It is assumed that heat is transferred within the solid matrix only due to conduction; therefore, Fourier’s law can define the temperature field in this domain.where is the effective volumetric heat capacity of the solid phase at constant pressure (J/mC) and is the thermal conductivity of the solid (J/ms°C). In the pore fluid network, the energy equation is modified to reflect the influence due to viscous effect and the temperature-dependent pressure work. Accordingly, the following equations are used to govern the energy transport in the system:where indicates the effective volumetric heat capacity of the fluid at constant pressure (J/mC), the thermal conductivity of fluid (J/ms°C), and u the fluid velocity. Initial and boundary conditions are applied as follows:A constant temperature of is prescribed at the inlet. It is also assumed that there is no heat flux across the upper and lower boundaries.By accommodating these coupled equations in the numerical model, COMSOL Multiphysics was used to numerically study coupled heat and mass transport phenomena in a complex fractured rock. COMSOL Multiphysics is a Finite Element (FE) simulation software, well suited for simulating mechanical-thermal-hydrological coupled problems. The computational domain of interest is discretized explicitly for both pore-network and solid rock domains. Time is also discretized by utilizing the Backward Differentiation Formula (BDF) time stepping method. The BDF is a family of implicit, linear multistep methods used to numerically integrate ordinary differential equations, and its transient solver is both stable and versatile and provides extra robustness required for transport applications. Parameters used in the simulation are listed in Table 1. For more details on the numerical model and the initial and boundary conditions see Appendix.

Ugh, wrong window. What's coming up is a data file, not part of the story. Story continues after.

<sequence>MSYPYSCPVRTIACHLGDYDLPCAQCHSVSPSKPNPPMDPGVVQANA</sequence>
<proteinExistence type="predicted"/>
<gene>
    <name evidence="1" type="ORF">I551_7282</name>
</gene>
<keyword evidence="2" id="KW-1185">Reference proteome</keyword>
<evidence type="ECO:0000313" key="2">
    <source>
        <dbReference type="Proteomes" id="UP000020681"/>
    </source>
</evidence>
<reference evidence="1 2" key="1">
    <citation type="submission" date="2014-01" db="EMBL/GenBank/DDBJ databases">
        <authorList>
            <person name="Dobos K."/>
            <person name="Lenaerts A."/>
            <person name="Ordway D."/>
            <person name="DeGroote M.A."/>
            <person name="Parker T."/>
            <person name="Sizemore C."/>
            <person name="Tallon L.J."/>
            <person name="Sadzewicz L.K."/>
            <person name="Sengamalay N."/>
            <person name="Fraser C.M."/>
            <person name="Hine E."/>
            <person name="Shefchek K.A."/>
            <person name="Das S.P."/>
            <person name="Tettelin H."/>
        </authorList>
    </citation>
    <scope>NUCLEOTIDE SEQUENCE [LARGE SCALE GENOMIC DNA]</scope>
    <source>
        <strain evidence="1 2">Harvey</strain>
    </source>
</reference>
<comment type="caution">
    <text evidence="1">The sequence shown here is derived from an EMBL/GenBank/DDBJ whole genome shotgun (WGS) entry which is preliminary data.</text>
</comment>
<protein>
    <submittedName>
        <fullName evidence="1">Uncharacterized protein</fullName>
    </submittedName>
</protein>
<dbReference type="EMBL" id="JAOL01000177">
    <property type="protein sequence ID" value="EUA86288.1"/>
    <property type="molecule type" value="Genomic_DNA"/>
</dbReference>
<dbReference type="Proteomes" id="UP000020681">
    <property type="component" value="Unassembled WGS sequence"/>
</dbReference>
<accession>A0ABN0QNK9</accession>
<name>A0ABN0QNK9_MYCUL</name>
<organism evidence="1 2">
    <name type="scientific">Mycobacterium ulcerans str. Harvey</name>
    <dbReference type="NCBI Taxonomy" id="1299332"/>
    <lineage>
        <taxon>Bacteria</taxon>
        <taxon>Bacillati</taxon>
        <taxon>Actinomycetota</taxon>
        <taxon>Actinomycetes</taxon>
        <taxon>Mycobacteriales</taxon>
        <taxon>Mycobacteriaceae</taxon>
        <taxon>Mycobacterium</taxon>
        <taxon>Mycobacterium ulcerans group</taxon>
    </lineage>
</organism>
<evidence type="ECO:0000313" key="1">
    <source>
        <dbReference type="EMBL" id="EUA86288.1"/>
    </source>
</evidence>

Table 1: Parameters used in the simulation.

5. Results and Discussion

Fully coupled models were simulated at the domain length scales of 1 and 100 mm. A small pressure difference of 0.1 Pa between the inlet and outlet quickly led to a steady-state condition. Due to the Venturi effect, fluid velocity locally increases as the fluid passes through constrictions and evolves to an uneven flow field. The fluid velocity in the preferential paths is higher and rapidly drops to almost zero as the fluid diverts from the preferred paths to locally stagnant regions. The flow patterns of the preferred flow paths for both length scales are identical. Although the flow patterns are identical to both domain length scales because the local velocity gradients define flow paths, the values are different by two orders of magnitude proportional to the scale of the domain, as can be seen in Figure 5. In the following discussion of the results, the mass that is dispersed is interpreted as a tracer.

Figure 5: Velocity field in thermally shocked regions. 1 mm and 100 mm domain length scale models are shown on (a) and (b), respectively. There are two orders of magnitude difference in the velocity.